Article

Self-Affirmation Increases Men’s Openness to Women’s Dominance Behaviors

Authors
  • Chiara Trombini
  • Modupe Akinola
  • Hannah Riley Bowles

Abstract

There is growing attention to the importance of factoring men’s experience into theorizing around increasing diversity, equity, and inclusion in organizations. Past research has documented that women face stronger penalties than men for displaying dominance behaviors (Williams & Tiedens, 2016). Recent research shows that men perceive negotiations and competition as activities that could threaten their masculinity and social status (Mazei et al., 2021), making them particularly sensitive to women’s dominance displays. We theorize that men experience anxiety when interacting with dominant women­ (i.e., women initiating negotiation or women competing in a masculine contest) which would lead to a lower willingness to work with them. We propose and test a self-affirmation intervention to increase men’s openness to dominant women through a reduction in anxiety. In Study 1, we examine negotiations between MBA students to show that women’s dominance behaviors are associated with men’s heightened anxiety. In Study 2a, we experimentally offer evidence that self-affirmation moderates the effect of women’s dominance on men’s lower willingness to work with them. In Study 2b, we demonstratethat self-affirmation increases men’s openness to dominant women through a reduction in anxiety. In Study 3, we manipulate men’s feelings of anxiety and show that self-affirmation decreases anxiety and increases men’s behavioral collaboration with dominant women. We discuss the potential implications of these findings for our understanding of gender bias in organizations, in particular for work cultures that induce stress and anxiety in men.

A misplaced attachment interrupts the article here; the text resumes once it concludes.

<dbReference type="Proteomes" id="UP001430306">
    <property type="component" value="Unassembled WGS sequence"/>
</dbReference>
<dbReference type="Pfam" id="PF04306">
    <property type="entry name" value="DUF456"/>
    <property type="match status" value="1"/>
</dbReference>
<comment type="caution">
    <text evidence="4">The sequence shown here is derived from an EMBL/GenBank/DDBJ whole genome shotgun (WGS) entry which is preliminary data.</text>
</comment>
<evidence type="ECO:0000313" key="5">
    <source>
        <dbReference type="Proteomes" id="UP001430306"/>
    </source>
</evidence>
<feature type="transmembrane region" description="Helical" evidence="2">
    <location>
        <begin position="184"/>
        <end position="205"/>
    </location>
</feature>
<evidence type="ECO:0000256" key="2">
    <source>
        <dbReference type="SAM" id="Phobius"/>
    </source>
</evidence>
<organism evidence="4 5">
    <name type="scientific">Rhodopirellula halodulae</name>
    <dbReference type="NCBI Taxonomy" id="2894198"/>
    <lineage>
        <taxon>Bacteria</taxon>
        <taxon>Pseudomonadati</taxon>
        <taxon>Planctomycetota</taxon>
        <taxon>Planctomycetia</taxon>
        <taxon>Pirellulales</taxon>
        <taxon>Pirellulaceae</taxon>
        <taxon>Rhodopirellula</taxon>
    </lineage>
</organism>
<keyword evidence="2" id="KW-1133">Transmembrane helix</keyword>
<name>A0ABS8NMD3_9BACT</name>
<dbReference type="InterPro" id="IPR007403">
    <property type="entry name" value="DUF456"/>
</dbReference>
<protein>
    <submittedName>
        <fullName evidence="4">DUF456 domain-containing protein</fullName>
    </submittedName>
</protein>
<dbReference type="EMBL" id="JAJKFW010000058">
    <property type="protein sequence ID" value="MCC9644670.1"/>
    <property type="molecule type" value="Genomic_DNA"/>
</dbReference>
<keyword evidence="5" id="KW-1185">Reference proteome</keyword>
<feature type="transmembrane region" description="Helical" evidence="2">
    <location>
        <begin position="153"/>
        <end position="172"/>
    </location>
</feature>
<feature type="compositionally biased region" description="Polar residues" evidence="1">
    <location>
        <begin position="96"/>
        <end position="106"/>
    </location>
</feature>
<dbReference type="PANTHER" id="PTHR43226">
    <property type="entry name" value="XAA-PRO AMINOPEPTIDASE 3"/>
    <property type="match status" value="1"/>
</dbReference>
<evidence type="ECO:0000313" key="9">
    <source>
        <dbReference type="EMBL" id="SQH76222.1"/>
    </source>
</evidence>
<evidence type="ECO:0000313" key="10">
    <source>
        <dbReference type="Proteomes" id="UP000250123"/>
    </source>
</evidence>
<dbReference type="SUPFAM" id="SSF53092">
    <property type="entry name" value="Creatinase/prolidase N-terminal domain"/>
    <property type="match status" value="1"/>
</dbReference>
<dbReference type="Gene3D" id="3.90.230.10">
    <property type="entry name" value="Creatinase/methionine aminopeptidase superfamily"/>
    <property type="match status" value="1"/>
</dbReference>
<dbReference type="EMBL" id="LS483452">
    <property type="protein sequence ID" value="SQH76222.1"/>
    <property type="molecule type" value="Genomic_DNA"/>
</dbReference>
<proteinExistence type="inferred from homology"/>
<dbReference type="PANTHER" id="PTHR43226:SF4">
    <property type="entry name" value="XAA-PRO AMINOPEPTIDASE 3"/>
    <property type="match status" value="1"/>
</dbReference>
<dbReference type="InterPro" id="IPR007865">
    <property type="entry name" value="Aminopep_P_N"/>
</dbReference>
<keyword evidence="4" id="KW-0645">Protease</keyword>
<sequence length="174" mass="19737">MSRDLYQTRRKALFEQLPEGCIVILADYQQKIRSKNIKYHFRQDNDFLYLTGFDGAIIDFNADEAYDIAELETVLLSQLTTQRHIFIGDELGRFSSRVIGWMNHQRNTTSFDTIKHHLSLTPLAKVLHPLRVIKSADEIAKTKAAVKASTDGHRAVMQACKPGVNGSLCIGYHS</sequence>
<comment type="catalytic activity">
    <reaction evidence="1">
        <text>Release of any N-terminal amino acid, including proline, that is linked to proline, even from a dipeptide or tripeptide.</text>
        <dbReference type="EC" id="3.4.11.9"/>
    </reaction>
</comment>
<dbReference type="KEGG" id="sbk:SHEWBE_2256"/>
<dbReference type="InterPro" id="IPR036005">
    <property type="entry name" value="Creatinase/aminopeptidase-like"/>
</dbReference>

Keywords: gender bias, men's anxiety, self-affirmation, organizational behavior, leadership, experiments

How to Cite:

Trombini, C. & Akinola, M. & Riley Bowles, H., (2024) “Self-Affirmation Increases Men’s Openness to Women’s Dominance Behaviors”, Negotiation and Conflict Management Research 17(2), 106-129. doi: https://doi.org/10.34891/1a9n-p522

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Published on
15 May 2024
Peer Reviewed